I’ve never been a teenage girl and I’ve never read anything written by Jane Austen. So when it came time to go see PRIDE AND PREJUDICE at the Playhouse in the Park, I can’t say I was beating down a path to get to the theatre. Then I heard it was a three hour production and I thought twice about even attending. But I had a friend who loves the book and wanted to go so I bit the bullet and reserved my media passes and prepared to be underwhelmed.
Boy, was I surprised. And pleasantly so.
For those ignorant of the book, it is the story of Elizabeth Bennet (played by Kate Cook), a woman who isn’t all that interested in finding a husband despite the cultural (and her mother’s) expectations. Along comes Mr. Darcy (actor Loren Dunn) – a man as independent a thinker as Ms. Bennet – and slowly they develop a relationship that ends in jubilant joyful nuptials. It’s an antique soap opera, more or less.
This show moved at a brisk pace, making that three hour run time fly by. I credit the direction of Blake Robison for this accomplishment. I never found myself bored. I also enjoyed the comedic moments, especially those from Mr. Bennet (played with great charm by John Feltch), Kevin Orton as Mr. Collins, and the ensemble work of acting interns Britian Seibert (“Kitty”) and Shayna Schmidt (“Mary”). I loved many of the choices made by Kate Goehring (“Mrs. Bennet”) though I did think she was overdoing it just a little bit by the end of Act Two. The comedy was vitally important in keeping the audiences attention; without it this show would not appeal to the husbands and boyfriends dragged in against their will. Perhaps the highlight of the show for me was the moments featuring Deanne Lorette as Lady Cathering de Bourgh. She was delightfully delicious in her portrayal of a high society woman protecting her family’s fortune. Whenever she was on stage, the energy increased dramatically. She is a highlight of the show for sure.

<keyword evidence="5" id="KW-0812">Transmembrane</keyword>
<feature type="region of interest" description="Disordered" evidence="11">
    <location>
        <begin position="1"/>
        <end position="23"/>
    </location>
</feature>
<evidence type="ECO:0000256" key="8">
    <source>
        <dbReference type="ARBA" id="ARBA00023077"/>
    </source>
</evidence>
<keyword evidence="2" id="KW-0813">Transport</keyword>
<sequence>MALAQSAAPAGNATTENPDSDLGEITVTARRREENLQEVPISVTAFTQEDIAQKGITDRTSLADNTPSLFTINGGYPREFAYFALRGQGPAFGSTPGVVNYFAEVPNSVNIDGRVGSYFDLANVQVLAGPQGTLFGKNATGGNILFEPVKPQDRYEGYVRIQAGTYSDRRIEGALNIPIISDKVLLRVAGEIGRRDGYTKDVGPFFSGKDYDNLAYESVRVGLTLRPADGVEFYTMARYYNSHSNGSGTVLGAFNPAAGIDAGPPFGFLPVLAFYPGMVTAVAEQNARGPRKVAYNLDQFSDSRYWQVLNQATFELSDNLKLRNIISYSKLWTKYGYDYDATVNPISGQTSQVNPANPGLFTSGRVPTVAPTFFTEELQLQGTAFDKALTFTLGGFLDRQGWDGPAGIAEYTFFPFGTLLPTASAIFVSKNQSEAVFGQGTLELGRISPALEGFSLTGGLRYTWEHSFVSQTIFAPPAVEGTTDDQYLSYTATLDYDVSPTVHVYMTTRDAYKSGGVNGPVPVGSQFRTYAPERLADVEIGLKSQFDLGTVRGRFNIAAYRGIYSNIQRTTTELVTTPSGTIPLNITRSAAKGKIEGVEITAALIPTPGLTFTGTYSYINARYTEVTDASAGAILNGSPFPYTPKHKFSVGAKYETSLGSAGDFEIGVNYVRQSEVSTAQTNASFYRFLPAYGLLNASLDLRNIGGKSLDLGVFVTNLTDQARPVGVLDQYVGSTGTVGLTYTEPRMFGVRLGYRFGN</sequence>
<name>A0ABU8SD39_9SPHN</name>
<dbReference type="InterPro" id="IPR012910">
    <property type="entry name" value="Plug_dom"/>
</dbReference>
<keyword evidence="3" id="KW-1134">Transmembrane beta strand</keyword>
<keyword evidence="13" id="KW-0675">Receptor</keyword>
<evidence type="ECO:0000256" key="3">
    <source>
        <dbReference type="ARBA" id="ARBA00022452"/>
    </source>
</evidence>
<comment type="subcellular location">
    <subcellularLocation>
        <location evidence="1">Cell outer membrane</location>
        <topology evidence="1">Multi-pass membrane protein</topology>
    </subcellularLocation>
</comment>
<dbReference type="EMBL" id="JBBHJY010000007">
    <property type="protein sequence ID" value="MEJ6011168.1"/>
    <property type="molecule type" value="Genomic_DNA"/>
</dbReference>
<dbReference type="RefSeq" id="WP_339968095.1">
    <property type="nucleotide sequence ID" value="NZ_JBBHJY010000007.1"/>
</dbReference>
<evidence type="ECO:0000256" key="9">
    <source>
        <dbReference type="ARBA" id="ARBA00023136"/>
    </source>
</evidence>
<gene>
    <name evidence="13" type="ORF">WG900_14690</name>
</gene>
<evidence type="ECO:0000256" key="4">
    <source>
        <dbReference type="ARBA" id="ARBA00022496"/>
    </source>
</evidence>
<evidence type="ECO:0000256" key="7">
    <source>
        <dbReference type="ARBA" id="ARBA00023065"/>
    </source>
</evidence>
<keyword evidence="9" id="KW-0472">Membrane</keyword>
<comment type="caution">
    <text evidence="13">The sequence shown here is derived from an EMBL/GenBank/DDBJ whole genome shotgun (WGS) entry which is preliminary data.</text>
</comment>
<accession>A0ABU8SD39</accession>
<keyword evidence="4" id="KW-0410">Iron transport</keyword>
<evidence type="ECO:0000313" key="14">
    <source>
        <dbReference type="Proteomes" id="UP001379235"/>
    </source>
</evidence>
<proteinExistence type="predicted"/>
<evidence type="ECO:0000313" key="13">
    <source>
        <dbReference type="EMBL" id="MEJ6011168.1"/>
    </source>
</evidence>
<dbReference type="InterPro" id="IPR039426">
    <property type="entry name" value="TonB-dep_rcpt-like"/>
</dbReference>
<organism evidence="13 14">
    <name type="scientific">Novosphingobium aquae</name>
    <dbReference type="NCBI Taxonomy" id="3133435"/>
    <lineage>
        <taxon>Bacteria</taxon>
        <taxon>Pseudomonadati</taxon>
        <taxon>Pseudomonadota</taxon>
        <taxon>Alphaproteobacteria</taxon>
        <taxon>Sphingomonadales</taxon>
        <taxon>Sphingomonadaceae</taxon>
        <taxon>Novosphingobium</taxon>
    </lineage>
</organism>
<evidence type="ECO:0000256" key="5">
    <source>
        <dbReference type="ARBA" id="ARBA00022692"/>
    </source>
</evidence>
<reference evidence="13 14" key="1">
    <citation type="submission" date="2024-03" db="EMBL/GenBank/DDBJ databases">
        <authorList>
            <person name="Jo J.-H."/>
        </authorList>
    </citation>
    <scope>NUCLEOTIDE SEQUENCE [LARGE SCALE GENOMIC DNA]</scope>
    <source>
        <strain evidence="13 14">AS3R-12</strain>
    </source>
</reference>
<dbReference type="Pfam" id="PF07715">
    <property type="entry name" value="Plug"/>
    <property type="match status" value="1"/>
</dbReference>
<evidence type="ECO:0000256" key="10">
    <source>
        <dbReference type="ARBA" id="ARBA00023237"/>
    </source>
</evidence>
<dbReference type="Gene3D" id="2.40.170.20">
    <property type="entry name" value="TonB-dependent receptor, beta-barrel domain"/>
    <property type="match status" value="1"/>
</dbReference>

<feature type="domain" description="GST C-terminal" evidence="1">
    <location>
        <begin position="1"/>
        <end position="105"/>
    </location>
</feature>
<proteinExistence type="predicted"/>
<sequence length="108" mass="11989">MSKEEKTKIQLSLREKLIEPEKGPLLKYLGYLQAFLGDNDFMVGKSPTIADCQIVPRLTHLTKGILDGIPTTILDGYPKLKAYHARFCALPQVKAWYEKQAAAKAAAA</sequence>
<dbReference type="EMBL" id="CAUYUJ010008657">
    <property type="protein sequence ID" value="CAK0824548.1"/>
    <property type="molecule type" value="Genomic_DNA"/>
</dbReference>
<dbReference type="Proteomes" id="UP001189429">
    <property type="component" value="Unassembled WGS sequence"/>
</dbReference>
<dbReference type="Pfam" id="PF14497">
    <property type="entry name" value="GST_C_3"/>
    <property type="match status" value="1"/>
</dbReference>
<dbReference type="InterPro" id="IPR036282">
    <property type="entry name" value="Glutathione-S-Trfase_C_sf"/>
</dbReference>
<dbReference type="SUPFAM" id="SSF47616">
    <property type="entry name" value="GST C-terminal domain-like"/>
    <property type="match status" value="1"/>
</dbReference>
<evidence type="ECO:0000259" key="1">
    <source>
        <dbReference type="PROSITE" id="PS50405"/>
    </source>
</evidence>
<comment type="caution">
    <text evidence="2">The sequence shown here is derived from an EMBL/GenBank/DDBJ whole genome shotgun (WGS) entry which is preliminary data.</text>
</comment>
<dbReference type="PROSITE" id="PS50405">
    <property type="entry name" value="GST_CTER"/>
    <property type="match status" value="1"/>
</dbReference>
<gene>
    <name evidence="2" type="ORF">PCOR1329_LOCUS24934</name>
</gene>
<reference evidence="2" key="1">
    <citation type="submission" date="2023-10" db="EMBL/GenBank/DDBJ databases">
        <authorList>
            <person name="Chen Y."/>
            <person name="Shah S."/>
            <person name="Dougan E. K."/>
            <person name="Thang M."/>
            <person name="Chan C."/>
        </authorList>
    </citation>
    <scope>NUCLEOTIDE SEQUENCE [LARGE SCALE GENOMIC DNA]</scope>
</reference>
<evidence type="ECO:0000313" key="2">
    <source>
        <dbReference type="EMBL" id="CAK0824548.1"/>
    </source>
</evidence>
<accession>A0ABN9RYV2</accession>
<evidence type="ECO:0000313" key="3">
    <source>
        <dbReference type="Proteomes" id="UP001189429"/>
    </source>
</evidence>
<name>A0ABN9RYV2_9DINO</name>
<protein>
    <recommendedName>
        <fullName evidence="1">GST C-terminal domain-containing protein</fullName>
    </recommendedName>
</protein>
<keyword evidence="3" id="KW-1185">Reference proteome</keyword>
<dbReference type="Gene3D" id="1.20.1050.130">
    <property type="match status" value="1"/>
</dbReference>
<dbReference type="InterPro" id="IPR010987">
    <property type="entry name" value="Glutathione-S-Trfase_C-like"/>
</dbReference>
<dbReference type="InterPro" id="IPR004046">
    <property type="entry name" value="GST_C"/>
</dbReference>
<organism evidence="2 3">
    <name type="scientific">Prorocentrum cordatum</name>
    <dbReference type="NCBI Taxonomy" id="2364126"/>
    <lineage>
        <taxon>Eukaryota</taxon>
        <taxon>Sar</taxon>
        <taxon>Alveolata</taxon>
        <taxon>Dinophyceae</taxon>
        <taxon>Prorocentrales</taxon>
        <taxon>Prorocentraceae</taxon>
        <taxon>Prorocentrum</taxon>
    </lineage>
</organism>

I am sure that there are some folks who had different expectations of this show based on their loyalty and emotional memories of this classic literary work. But as someone not blinded by my own “prejudices,” I assume the basic story has been left intact and like many adaptions of things we remember from our youth, someone else’s vision does not always match our own.
Bottom line: I liked the show more than I planned to and I even found myself choked up at one point. I recommend it.